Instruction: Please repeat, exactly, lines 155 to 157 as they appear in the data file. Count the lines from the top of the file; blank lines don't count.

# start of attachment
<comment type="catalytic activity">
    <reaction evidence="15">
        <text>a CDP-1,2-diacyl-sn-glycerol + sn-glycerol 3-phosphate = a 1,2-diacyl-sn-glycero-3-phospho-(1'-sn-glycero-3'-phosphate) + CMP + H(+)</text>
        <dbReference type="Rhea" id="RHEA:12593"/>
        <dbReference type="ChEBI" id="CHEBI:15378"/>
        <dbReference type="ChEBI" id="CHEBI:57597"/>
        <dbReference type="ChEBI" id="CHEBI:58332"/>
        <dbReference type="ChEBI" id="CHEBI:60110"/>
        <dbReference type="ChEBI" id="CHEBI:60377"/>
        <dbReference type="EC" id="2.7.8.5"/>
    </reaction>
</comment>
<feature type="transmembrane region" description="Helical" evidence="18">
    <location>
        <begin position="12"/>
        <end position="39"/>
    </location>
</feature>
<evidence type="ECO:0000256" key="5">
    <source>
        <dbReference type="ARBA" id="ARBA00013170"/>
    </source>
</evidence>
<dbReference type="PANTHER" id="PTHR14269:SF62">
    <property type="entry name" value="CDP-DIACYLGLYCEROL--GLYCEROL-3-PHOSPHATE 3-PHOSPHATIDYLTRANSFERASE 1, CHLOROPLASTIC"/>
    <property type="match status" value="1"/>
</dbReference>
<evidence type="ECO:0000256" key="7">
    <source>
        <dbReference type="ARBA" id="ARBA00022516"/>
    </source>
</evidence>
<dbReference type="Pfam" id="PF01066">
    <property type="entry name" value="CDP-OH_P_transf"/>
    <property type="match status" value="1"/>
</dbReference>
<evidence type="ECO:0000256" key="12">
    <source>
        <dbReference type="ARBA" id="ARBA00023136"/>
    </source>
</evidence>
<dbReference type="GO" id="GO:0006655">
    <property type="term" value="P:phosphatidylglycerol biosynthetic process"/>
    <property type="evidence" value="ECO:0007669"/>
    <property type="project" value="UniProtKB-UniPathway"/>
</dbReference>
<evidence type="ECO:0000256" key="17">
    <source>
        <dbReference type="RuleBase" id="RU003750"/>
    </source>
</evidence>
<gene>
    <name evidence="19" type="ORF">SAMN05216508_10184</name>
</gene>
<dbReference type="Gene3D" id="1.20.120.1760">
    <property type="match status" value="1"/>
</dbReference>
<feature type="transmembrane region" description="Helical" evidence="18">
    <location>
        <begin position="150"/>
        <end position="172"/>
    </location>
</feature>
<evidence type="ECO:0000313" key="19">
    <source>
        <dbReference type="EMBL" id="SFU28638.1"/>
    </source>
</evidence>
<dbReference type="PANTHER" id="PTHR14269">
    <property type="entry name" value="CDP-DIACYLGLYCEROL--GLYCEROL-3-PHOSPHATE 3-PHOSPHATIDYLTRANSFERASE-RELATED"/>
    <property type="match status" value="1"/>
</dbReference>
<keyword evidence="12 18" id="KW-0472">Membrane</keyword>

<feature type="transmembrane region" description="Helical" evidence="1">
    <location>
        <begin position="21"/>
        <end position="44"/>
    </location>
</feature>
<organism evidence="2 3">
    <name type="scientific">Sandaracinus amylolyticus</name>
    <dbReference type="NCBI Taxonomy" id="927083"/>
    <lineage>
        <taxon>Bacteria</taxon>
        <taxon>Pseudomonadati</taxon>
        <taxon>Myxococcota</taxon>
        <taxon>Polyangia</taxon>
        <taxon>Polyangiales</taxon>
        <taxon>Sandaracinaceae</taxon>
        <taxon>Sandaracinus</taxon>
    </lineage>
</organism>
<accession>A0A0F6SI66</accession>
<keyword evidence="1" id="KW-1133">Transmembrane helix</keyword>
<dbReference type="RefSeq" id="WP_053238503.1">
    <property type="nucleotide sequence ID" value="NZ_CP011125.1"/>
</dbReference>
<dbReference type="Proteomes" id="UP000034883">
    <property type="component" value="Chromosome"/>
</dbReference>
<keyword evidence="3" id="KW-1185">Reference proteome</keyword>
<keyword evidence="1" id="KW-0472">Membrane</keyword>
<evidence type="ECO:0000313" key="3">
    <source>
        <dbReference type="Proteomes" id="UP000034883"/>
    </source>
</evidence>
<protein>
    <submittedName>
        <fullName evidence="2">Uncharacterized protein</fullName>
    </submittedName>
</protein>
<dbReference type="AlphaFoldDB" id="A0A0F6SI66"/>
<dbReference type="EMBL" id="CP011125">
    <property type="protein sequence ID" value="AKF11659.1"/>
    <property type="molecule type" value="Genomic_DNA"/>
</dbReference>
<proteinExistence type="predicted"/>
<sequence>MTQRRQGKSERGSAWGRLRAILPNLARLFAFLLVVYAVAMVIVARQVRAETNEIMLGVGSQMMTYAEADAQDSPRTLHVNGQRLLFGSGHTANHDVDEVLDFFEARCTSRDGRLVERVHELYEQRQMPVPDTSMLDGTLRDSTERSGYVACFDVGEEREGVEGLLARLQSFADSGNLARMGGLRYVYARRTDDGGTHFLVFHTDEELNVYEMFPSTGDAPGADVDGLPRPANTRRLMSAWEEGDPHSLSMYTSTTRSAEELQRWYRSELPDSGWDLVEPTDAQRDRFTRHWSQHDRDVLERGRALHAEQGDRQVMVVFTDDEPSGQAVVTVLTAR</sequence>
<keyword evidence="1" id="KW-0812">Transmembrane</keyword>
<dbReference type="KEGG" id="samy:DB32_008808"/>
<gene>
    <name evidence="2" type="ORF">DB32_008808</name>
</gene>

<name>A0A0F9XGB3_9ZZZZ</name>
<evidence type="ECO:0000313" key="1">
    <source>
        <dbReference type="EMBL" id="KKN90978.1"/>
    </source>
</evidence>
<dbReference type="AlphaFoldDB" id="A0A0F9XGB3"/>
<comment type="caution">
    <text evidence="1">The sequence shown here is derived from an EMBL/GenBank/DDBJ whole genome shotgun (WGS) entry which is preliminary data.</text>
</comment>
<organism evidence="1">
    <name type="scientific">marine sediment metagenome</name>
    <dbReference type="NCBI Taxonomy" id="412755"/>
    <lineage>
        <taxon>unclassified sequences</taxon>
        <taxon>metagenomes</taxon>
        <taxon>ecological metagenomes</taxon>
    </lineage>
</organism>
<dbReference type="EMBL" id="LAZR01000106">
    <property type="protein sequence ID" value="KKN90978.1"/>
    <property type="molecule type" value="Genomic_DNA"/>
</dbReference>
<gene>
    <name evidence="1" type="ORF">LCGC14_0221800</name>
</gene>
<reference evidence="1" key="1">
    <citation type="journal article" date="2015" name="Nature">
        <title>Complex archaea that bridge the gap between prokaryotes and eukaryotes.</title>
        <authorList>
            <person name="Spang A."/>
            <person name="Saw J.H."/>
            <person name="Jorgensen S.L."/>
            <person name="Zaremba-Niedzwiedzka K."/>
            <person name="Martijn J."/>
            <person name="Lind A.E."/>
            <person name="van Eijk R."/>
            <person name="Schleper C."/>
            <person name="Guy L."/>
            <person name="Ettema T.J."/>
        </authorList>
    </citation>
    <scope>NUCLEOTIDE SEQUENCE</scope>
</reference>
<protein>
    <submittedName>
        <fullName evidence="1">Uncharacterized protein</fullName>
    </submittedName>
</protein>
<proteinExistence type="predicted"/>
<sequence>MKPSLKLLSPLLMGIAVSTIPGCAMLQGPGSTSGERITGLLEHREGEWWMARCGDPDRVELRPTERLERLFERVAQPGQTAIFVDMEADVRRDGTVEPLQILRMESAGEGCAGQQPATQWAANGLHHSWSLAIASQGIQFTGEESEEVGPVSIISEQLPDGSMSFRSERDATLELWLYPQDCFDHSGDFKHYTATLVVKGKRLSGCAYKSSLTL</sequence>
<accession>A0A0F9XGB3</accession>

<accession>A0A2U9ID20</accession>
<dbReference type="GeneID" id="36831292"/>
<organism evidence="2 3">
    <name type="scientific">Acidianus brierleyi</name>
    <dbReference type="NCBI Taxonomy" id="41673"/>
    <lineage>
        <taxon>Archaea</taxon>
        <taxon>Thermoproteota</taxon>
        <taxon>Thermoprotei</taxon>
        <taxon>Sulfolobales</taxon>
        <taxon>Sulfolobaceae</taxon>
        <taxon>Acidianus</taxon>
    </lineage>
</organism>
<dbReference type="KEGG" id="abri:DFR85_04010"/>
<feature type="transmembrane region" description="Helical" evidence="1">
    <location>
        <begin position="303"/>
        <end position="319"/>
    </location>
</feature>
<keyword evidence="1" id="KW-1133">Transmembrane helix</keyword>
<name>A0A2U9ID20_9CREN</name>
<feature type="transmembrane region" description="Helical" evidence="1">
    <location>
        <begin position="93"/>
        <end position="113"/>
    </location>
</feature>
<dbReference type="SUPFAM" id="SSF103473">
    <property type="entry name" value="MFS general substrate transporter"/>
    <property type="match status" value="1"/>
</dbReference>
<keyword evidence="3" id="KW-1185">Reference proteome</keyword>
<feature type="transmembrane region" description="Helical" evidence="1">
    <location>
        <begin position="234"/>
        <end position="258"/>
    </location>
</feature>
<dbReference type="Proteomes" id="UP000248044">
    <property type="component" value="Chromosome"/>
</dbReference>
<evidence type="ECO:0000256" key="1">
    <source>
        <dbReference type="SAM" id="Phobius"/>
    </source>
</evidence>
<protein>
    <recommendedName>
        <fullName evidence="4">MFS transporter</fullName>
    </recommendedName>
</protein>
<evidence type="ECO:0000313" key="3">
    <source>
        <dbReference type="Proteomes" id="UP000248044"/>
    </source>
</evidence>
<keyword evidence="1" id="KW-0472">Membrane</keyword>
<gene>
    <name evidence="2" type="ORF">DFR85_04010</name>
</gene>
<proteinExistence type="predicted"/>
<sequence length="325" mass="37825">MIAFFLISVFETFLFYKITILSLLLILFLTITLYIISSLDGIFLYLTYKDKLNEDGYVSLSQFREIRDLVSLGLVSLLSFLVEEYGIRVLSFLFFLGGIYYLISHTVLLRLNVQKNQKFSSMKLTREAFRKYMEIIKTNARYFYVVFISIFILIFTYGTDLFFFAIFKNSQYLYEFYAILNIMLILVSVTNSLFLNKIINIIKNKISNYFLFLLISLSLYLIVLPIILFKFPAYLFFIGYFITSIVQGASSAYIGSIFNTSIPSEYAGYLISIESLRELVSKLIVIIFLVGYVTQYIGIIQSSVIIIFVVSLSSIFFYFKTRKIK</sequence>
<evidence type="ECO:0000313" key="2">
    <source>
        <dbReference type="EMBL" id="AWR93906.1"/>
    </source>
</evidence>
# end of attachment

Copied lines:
            <person name="Spang A."/>
            <person name="Saw J.H."/>
            <person name="Jorgensen S.L."/>